One of the things I most appreciate about fashion is its ability to anchor you to a time and a place. Its ability to bring a moment to life.
I recently stumbled on this Christian Dior photo shoot that succinctly alludes to said appreciation. The shoot was photographed by Howard Sochurek in 1959, shortly after Soviet society had survived one of the most harrowing wars to date. With French models walking through GUM (a Soviet shopping centre) in Dior’s latest designs, the juxtaposition, the shock, the alien aspiration of the scene…it simply brings everything to life. Notably, the Christian Dior Spring/Summer fashion show was held in Moscow in October 1959 and marked the first time a Parisian couturier had shown a collection behind the iron curtain.
- Zuzanna Bijoch
A/W 2012 was one of my favourite ‘model seasons’ to date. Mixed in with the supers were a plethora of up-and-coming beauties: from Zuzanna Bijoch (above) to the i-D cover model Lina Zhang, there was a lot of fabulous werk happening in New York, London, Paris and Milan. One model even walked 73 shows! (See below)
- Katlin Aas
- Kati Nescher
Kati Nescher (Paris Fashion Week’s Top Model)
- Nadja Bender
Nadja Bender (Casting director Anita Bitton scored her the opener at Alexander Wang. Versace, Lanvin, Christian Dior, and Jean Paul Gaultier followed suit.) View Post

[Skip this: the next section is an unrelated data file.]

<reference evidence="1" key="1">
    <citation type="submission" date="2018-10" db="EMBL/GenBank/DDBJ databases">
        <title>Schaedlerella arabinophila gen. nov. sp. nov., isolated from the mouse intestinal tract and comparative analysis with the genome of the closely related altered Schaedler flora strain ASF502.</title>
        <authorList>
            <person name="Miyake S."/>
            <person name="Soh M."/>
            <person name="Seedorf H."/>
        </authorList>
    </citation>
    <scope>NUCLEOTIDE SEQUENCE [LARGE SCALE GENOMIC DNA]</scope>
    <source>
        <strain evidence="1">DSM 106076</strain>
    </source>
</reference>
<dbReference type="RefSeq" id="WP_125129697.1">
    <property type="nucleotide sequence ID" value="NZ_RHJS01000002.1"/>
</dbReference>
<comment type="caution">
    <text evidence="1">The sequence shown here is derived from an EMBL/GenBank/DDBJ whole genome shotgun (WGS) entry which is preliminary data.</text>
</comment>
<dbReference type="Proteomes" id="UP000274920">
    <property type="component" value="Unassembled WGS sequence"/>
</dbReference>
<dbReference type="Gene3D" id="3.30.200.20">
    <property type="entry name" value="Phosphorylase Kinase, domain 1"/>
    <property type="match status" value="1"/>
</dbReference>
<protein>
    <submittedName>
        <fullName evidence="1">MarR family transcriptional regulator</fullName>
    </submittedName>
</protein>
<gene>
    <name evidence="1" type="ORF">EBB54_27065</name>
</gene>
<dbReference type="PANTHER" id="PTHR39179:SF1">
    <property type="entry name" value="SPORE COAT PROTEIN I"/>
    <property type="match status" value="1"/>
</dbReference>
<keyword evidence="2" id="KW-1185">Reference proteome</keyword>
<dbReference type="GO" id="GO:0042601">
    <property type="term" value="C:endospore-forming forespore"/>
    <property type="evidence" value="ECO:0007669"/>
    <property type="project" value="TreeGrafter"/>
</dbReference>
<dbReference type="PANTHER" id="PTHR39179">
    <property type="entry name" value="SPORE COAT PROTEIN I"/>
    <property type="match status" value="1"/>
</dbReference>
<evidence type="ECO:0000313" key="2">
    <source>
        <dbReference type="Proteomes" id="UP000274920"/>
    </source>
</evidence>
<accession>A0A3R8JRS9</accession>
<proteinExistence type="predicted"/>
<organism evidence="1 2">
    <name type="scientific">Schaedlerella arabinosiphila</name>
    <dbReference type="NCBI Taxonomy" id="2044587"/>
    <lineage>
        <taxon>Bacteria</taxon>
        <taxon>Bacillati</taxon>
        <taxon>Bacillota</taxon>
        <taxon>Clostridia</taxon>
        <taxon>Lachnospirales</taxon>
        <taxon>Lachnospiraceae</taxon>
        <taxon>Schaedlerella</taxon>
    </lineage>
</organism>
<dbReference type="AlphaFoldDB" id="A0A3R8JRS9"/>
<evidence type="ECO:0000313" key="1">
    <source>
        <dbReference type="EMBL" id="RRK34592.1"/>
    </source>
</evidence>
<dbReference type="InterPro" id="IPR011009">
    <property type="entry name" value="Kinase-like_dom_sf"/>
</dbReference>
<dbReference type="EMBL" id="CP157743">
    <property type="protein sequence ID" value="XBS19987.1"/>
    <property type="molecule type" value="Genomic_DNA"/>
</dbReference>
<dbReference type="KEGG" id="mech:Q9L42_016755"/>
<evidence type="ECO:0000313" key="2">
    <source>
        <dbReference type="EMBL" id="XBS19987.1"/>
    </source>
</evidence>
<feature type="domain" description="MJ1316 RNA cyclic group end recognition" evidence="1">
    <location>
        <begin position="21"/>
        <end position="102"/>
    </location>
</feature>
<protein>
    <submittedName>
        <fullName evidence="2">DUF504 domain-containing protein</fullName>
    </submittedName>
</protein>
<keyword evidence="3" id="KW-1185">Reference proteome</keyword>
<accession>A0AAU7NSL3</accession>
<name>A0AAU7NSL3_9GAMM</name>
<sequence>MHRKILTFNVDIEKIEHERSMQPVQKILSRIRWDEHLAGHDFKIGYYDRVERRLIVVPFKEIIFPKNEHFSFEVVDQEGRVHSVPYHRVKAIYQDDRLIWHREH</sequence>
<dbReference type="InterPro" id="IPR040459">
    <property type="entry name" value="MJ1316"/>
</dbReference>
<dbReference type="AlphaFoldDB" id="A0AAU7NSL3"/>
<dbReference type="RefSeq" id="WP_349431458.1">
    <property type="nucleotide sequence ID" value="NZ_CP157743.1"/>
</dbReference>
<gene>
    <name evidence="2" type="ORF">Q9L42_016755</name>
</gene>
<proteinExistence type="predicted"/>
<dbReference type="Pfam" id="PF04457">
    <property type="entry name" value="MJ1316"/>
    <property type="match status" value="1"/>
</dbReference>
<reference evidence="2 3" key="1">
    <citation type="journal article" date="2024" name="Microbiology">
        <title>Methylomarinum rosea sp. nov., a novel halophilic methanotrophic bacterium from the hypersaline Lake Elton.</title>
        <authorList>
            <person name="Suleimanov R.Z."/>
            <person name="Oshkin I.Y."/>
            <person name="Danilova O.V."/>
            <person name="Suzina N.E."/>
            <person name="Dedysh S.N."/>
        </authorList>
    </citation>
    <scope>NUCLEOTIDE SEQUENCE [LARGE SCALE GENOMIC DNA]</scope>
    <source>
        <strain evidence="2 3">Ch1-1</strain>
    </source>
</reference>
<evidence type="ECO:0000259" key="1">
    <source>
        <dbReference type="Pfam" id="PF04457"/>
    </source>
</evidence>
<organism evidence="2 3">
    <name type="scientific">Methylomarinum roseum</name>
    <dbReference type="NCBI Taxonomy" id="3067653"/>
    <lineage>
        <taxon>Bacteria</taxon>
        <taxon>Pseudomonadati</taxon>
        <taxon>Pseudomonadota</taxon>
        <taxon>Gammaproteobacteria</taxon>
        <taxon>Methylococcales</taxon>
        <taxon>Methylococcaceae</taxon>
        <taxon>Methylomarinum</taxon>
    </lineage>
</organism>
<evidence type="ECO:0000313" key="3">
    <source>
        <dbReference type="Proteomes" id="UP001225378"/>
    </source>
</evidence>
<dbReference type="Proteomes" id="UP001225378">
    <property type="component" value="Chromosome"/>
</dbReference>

Louis Vuitton is the show that people will be talking about for years to come. Following an onslaught of rumours that Marc Jacobs would be jumping ship and heading to Christian Dior, the show seemed to act as a rebuttal in itself.
Pre-show, the runway area hid a circular structure by covering it in white curtain. When the show began, early (!!), the fashion crowd gasped in unison as the curtain dropped and revealed a full-size white carousel, where every model perched atop a horse.
One by one, each model hopped off the slow-turning carousel and walked the round runway in the sweetest of sixties-inspired styles; capped sleeves, full skirts, silk chambray, and an Easter Egg pastel palette. The embellishments were beautifully understated, with wishbones, feathers, daisies, and minute jingle bells with pearls inside.
In what is now a Marc Jacobs Trend, Kate Moss closed the show – sans cigarette and dominatrix garb of last season – wearing a white, sequined, feathered broderie anglaise dress.
When you put this much effort into a label, it is unlikely that you plan to leave it. Either that, or Jacobs is making one hell of a statement to prove his worth to new business partners. View Post